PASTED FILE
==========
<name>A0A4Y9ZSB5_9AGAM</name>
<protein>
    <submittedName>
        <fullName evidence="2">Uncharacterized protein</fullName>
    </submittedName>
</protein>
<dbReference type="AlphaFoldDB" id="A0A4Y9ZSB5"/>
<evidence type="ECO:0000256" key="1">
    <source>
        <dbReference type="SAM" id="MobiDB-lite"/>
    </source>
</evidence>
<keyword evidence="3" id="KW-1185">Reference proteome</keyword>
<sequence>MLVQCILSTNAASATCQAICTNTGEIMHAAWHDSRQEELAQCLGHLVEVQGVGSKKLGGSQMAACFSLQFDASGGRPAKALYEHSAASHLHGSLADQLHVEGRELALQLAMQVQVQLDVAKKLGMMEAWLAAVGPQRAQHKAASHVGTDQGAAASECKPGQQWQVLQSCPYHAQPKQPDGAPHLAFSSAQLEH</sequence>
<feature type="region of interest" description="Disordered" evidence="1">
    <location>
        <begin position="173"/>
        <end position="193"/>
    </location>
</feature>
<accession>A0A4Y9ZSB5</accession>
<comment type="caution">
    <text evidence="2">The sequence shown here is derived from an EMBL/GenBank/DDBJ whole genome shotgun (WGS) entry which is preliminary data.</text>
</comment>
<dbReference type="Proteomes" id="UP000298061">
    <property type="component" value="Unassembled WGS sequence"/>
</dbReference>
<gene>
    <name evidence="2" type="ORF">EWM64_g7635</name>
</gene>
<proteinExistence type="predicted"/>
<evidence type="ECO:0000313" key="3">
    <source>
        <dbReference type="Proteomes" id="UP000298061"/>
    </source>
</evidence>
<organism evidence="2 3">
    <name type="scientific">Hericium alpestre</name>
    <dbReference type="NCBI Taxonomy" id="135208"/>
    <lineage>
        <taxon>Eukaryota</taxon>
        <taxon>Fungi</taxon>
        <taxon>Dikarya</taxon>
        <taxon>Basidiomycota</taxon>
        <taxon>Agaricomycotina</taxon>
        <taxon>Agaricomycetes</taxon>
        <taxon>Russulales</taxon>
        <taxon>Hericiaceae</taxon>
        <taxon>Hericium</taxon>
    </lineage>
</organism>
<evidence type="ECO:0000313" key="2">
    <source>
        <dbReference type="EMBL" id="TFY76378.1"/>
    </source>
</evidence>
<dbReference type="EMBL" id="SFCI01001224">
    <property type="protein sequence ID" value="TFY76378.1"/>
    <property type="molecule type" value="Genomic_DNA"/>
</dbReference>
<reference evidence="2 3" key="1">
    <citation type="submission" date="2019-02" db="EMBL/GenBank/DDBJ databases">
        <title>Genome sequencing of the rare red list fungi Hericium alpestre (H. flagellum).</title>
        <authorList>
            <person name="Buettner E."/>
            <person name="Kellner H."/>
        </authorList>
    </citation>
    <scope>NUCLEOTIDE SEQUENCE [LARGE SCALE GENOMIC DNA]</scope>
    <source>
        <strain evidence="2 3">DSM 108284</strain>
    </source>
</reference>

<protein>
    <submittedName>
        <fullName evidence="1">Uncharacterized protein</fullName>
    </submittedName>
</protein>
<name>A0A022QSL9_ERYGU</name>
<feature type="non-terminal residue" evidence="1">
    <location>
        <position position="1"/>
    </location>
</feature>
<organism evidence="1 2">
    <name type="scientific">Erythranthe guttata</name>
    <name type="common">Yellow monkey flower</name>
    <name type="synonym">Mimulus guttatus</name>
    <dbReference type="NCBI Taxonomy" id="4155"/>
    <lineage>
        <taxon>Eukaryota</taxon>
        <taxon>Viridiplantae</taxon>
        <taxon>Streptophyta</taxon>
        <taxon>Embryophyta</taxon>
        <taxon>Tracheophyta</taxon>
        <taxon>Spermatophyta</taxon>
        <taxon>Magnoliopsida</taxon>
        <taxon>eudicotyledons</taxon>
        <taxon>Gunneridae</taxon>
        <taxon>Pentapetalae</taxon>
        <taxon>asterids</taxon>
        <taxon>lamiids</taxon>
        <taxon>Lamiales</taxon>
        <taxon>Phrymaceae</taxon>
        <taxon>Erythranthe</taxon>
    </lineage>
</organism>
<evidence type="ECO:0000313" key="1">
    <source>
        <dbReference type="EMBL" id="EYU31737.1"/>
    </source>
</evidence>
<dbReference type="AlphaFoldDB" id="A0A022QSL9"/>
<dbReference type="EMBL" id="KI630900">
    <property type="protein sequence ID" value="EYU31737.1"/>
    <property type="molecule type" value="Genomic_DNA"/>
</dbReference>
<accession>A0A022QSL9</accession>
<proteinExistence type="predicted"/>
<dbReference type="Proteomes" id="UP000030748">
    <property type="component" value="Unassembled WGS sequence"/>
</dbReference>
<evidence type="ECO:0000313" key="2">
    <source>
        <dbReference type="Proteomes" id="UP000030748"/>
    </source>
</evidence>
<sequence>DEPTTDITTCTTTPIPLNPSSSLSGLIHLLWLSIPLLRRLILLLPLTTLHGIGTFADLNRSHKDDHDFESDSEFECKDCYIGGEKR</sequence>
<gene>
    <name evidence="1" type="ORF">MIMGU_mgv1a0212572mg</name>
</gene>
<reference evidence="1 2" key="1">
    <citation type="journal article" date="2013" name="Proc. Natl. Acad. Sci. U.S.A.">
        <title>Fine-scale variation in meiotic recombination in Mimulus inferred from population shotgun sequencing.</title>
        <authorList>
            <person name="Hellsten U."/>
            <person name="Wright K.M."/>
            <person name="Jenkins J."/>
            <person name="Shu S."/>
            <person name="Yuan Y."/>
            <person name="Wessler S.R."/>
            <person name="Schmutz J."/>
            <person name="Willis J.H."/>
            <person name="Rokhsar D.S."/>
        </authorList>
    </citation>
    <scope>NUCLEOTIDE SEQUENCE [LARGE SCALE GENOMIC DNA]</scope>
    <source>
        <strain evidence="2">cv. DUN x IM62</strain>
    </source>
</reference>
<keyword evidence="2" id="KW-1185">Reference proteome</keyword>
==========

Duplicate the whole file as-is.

<name>A0A4Y9ZSB5_9AGAM</name>
<protein>
    <submittedName>
        <fullName evidence="2">Uncharacterized protein</fullName>
    </submittedName>
</protein>
<dbReference type="AlphaFoldDB" id="A0A4Y9ZSB5"/>
<evidence type="ECO:0000256" key="1">
    <source>
        <dbReference type="SAM" id="MobiDB-lite"/>
    </source>
</evidence>
<keyword evidence="3" id="KW-1185">Reference proteome</keyword>
<sequence>MLVQCILSTNAASATCQAICTNTGEIMHAAWHDSRQEELAQCLGHLVEVQGVGSKKLGGSQMAACFSLQFDASGGRPAKALYEHSAASHLHGSLADQLHVEGRELALQLAMQVQVQLDVAKKLGMMEAWLAAVGPQRAQHKAASHVGTDQGAAASECKPGQQWQVLQSCPYHAQPKQPDGAPHLAFSSAQLEH</sequence>
<feature type="region of interest" description="Disordered" evidence="1">
    <location>
        <begin position="173"/>
        <end position="193"/>
    </location>
</feature>
<accession>A0A4Y9ZSB5</accession>
<comment type="caution">
    <text evidence="2">The sequence shown here is derived from an EMBL/GenBank/DDBJ whole genome shotgun (WGS) entry which is preliminary data.</text>
</comment>
<dbReference type="Proteomes" id="UP000298061">
    <property type="component" value="Unassembled WGS sequence"/>
</dbReference>
<gene>
    <name evidence="2" type="ORF">EWM64_g7635</name>
</gene>
<proteinExistence type="predicted"/>
<evidence type="ECO:0000313" key="3">
    <source>
        <dbReference type="Proteomes" id="UP000298061"/>
    </source>
</evidence>
<organism evidence="2 3">
    <name type="scientific">Hericium alpestre</name>
    <dbReference type="NCBI Taxonomy" id="135208"/>
    <lineage>
        <taxon>Eukaryota</taxon>
        <taxon>Fungi</taxon>
        <taxon>Dikarya</taxon>
        <taxon>Basidiomycota</taxon>
        <taxon>Agaricomycotina</taxon>
        <taxon>Agaricomycetes</taxon>
        <taxon>Russulales</taxon>
        <taxon>Hericiaceae</taxon>
        <taxon>Hericium</taxon>
    </lineage>
</organism>
<evidence type="ECO:0000313" key="2">
    <source>
        <dbReference type="EMBL" id="TFY76378.1"/>
    </source>
</evidence>
<dbReference type="EMBL" id="SFCI01001224">
    <property type="protein sequence ID" value="TFY76378.1"/>
    <property type="molecule type" value="Genomic_DNA"/>
</dbReference>
<reference evidence="2 3" key="1">
    <citation type="submission" date="2019-02" db="EMBL/GenBank/DDBJ databases">
        <title>Genome sequencing of the rare red list fungi Hericium alpestre (H. flagellum).</title>
        <authorList>
            <person name="Buettner E."/>
            <person name="Kellner H."/>
        </authorList>
    </citation>
    <scope>NUCLEOTIDE SEQUENCE [LARGE SCALE GENOMIC DNA]</scope>
    <source>
        <strain evidence="2 3">DSM 108284</strain>
    </source>
</reference>

<protein>
    <submittedName>
        <fullName evidence="1">Uncharacterized protein</fullName>
    </submittedName>
</protein>
<name>A0A022QSL9_ERYGU</name>
<feature type="non-terminal residue" evidence="1">
    <location>
        <position position="1"/>
    </location>
</feature>
<organism evidence="1 2">
    <name type="scientific">Erythranthe guttata</name>
    <name type="common">Yellow monkey flower</name>
    <name type="synonym">Mimulus guttatus</name>
    <dbReference type="NCBI Taxonomy" id="4155"/>
    <lineage>
        <taxon>Eukaryota</taxon>
        <taxon>Viridiplantae</taxon>
        <taxon>Streptophyta</taxon>
        <taxon>Embryophyta</taxon>
        <taxon>Tracheophyta</taxon>
        <taxon>Spermatophyta</taxon>
        <taxon>Magnoliopsida</taxon>
        <taxon>eudicotyledons</taxon>
        <taxon>Gunneridae</taxon>
        <taxon>Pentapetalae</taxon>
        <taxon>asterids</taxon>
        <taxon>lamiids</taxon>
        <taxon>Lamiales</taxon>
        <taxon>Phrymaceae</taxon>
        <taxon>Erythranthe</taxon>
    </lineage>
</organism>
<evidence type="ECO:0000313" key="1">
    <source>
        <dbReference type="EMBL" id="EYU31737.1"/>
    </source>
</evidence>
<dbReference type="AlphaFoldDB" id="A0A022QSL9"/>
<dbReference type="EMBL" id="KI630900">
    <property type="protein sequence ID" value="EYU31737.1"/>
    <property type="molecule type" value="Genomic_DNA"/>
</dbReference>
<accession>A0A022QSL9</accession>
<proteinExistence type="predicted"/>
<dbReference type="Proteomes" id="UP000030748">
    <property type="component" value="Unassembled WGS sequence"/>
</dbReference>
<evidence type="ECO:0000313" key="2">
    <source>
        <dbReference type="Proteomes" id="UP000030748"/>
    </source>
</evidence>
<sequence>DEPTTDITTCTTTPIPLNPSSSLSGLIHLLWLSIPLLRRLILLLPLTTLHGIGTFADLNRSHKDDHDFESDSEFECKDCYIGGEKR</sequence>
<gene>
    <name evidence="1" type="ORF">MIMGU_mgv1a0212572mg</name>
</gene>
<reference evidence="1 2" key="1">
    <citation type="journal article" date="2013" name="Proc. Natl. Acad. Sci. U.S.A.">
        <title>Fine-scale variation in meiotic recombination in Mimulus inferred from population shotgun sequencing.</title>
        <authorList>
            <person name="Hellsten U."/>
            <person name="Wright K.M."/>
            <person name="Jenkins J."/>
            <person name="Shu S."/>
            <person name="Yuan Y."/>
            <person name="Wessler S.R."/>
            <person name="Schmutz J."/>
            <person name="Willis J.H."/>
            <person name="Rokhsar D.S."/>
        </authorList>
    </citation>
    <scope>NUCLEOTIDE SEQUENCE [LARGE SCALE GENOMIC DNA]</scope>
    <source>
        <strain evidence="2">cv. DUN x IM62</strain>
    </source>
</reference>
<keyword evidence="2" id="KW-1185">Reference proteome</keyword>